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react-apollo: An approach to handle errors globally

andre profile image André König Updated on ・3 min read

Well, I had quite a journey today and I would like to share it with you. I'm – like most of you – a huge fan of GraphQL and the Apollo Stack. Those two technologies + React: declarative rendering + declarative data fetching ❤️ - Is there anything that would make a dev happier? I guess there are many things, but anyways. One thing that bothered me a lot today was handling errors globally. 😤

Imagine the following scenario: An unexpected error occurred. Something really bad. The UI can't and shouldn't recover from that state. You would love to display a completely different UI which informs the user about that case. The Apollo client, or the react-apollo binding to be precisely, is pretty good when it comes to handling occurred errors on a local level. Something in the vein of: You have a component that "binds" to a GraphQL query and whenever an error occurred you will display something different within that component:


import { compose } from "recompose";
import { graphql, gql } from "react-apollo";

import { ErrorHandler } from "./components";

const NewsList = compose(
  graphql(gql`
    query news {
      id
      name
    }
  `)
)(({ data }) =>
  <div>
    {data.loading ? (
      <span>Loading ...</span>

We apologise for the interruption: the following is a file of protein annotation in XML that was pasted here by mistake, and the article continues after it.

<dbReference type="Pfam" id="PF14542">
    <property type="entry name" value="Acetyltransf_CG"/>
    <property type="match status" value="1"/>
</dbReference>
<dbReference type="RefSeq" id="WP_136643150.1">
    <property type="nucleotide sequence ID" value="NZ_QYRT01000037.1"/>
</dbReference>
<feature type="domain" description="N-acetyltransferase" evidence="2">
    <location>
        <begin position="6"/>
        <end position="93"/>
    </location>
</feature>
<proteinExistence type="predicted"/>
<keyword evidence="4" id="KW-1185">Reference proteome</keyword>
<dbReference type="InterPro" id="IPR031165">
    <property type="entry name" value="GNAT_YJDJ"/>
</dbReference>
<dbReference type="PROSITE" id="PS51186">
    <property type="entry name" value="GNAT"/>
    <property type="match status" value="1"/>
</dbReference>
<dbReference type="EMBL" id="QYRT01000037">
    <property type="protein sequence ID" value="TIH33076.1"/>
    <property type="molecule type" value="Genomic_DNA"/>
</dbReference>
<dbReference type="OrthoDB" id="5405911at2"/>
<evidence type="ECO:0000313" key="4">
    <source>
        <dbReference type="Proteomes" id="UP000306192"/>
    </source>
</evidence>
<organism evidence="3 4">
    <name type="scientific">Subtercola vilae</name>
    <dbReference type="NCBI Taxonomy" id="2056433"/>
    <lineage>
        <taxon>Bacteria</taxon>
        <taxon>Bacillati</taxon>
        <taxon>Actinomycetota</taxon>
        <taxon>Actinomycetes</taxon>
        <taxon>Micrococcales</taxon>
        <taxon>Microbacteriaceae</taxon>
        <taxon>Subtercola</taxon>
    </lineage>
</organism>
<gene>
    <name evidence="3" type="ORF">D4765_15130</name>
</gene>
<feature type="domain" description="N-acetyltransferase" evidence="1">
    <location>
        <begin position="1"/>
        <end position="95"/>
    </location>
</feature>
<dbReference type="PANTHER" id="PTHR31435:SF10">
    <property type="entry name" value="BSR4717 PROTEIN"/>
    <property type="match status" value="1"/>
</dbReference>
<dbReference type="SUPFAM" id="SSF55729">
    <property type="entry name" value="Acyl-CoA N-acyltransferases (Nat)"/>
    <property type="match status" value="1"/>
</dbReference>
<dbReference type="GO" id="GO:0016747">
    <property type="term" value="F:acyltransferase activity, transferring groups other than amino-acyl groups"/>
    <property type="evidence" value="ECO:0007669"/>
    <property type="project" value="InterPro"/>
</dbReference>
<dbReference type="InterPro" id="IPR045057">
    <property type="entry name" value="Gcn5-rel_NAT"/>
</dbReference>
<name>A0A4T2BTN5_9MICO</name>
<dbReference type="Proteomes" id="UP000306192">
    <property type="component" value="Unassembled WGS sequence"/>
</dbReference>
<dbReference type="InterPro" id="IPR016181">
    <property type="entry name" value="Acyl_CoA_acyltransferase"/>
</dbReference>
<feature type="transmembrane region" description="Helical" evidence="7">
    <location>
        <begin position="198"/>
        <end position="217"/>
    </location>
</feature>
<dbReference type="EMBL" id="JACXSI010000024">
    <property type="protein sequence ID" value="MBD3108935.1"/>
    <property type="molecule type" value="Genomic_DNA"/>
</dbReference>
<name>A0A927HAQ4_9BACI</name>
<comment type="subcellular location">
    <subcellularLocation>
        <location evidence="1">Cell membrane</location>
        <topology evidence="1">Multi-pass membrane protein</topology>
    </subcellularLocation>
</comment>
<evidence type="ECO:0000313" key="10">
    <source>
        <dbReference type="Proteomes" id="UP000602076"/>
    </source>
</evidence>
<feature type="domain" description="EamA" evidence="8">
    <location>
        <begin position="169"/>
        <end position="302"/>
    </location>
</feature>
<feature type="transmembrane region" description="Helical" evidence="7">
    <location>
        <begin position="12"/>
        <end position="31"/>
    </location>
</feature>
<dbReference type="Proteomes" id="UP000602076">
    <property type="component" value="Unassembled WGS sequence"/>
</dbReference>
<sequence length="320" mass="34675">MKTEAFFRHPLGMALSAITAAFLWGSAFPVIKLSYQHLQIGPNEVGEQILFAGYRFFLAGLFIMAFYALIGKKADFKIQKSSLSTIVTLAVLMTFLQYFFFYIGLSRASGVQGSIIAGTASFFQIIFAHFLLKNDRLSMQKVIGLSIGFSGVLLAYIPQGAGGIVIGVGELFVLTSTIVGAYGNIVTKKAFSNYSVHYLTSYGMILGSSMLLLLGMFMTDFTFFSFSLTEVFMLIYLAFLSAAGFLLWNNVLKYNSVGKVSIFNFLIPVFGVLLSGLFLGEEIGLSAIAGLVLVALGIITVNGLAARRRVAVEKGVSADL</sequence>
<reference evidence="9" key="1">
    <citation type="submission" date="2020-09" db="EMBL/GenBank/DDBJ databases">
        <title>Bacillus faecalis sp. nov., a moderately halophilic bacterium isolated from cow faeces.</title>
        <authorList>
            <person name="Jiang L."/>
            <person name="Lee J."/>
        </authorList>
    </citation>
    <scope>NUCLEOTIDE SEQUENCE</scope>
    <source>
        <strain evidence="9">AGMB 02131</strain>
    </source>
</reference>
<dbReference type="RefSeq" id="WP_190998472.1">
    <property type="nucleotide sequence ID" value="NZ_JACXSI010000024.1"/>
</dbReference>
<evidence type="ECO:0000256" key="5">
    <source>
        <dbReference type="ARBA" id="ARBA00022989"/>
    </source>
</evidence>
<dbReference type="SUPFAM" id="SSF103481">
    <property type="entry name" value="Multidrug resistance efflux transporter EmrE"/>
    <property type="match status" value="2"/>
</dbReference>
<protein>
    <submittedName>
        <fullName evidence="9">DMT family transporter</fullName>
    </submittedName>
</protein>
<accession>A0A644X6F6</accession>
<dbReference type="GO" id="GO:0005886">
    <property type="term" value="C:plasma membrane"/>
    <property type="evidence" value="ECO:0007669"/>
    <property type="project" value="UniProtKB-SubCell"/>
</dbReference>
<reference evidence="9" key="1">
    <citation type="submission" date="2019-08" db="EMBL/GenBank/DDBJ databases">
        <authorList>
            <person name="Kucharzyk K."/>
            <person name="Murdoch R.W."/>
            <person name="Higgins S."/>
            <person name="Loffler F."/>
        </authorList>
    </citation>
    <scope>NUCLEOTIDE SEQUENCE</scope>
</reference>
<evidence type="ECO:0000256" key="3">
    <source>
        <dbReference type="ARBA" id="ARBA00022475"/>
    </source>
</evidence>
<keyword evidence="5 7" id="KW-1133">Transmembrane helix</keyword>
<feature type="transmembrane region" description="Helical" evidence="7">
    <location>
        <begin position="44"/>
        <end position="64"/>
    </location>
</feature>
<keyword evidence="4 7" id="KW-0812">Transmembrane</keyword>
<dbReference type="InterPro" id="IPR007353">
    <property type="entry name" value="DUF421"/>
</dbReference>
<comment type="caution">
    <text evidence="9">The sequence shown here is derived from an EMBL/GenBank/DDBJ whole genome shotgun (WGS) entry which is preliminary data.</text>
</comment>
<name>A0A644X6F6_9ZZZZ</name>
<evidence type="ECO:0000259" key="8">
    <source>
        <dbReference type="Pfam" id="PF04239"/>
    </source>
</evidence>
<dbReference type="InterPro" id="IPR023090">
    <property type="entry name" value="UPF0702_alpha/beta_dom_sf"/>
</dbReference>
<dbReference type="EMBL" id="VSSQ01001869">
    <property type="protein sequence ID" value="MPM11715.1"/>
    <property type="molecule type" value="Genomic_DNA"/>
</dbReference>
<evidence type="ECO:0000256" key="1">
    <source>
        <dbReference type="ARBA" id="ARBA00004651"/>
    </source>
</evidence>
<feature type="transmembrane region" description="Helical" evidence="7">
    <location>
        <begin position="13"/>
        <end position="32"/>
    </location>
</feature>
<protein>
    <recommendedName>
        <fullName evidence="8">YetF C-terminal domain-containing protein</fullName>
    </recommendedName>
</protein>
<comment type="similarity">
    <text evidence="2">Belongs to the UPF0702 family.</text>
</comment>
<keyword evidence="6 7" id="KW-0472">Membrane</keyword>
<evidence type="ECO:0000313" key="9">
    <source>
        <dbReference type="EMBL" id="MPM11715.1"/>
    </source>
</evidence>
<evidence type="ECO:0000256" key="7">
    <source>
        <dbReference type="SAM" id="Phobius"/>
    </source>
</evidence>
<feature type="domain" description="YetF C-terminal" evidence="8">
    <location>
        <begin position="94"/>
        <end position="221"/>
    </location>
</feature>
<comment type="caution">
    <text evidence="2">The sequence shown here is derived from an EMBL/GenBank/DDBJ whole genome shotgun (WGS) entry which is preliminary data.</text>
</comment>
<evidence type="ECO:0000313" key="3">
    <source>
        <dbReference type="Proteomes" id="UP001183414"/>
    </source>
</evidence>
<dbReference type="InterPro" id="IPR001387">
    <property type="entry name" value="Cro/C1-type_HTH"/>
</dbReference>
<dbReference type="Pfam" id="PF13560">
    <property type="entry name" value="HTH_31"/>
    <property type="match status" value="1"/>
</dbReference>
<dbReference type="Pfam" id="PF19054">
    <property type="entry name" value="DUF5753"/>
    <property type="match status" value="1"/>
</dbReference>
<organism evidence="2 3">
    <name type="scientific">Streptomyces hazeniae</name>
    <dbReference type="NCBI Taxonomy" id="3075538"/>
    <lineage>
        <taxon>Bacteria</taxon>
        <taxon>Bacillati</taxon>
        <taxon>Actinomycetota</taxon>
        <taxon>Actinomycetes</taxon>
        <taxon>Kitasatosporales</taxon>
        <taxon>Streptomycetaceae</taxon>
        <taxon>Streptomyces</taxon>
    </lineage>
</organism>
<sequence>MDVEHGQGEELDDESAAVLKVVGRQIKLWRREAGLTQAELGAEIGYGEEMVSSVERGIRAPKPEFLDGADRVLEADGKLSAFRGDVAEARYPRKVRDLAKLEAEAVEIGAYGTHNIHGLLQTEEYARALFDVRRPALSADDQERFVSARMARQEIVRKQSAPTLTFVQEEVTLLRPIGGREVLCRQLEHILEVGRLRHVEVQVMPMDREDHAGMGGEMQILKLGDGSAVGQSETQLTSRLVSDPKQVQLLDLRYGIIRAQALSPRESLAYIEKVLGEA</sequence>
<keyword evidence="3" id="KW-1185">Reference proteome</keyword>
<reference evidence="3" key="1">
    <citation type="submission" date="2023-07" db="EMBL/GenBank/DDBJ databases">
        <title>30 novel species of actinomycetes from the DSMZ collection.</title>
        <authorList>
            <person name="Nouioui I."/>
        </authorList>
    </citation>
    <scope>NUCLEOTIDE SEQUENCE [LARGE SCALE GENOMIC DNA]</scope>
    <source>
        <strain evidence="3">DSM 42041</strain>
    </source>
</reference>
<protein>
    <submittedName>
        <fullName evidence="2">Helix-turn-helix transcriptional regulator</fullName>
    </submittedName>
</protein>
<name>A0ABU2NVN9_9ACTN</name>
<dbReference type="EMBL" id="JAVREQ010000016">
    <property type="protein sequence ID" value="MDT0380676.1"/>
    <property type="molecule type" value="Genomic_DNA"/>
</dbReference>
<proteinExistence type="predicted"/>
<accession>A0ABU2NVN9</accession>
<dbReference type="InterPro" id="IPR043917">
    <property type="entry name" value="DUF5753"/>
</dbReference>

) : data.errors ? (
      <ErrorHandler errors={data.errors} />
    ) : (
      <ul>
        data.news.map(entry => <li key={entry.id}>{entry.name}</li>)
      </ul>
    )}
  </div>
);

There is nothing wrong with that approach, except that it doesn't fulfil our aspired scenario in which we want to display an UI the user can't "escape" from. How can we achieve that then?

Afterwares to the rescue!

The Apollo Client comes with a mechanism called Afterware. An Afterware gives you the possibility to hook you right into the network layer of the Apollo client. It is a function that gets executed whenever a response comes from the server and gets processed by the client. An example:

// graphql/index.js

import ApolloClient, { createNetworkInterface } from "react-apollo";

const createClient = ({ endpointUri: uri }) => {
  const networkInterface = createNetworkInterface({ uri });

  networkInterface.useAfter([{
    applyAfterware({ response }, next) {
      // Do something with the response ...
      next();
    }
  }]);

  return new ApolloClient({ networkInterface });
};

export { createClient };

Before diving into how to handle the actual error, I would like to complete the example by defining how to create the actual client and use it in your app. The following would be your entry component that bootstraps your application:

// index.js
import { render } from "react-dom";
import { ApolloProvider } from "react-apollo";

import { App } from "./App";
import { createClient } from "./graphql";

const $app = document.getElementById("app");

const client = createClient({
  endpointUri: "https://api.graph.cool/..."
});

render(
  <ApolloProvider client={client}>
    <App />
  </ApolloProvider>
, $app);

So that is this. Creating the client and passing it to the ApolloProvider. Now what? I promised you that we wan't to display a scene which doesn't allow the user to interact with the app. After some tinkering I came to the conclusion that there is a simple solution for that. So here is the dopey idea: Let's pass an additional function to the createClient function, called onError which takes an error object and performs a complete new render on the $app DOM node. That would allow us to unmount the corrupt UI and render a different component for displaying the respective error case to the user 🍿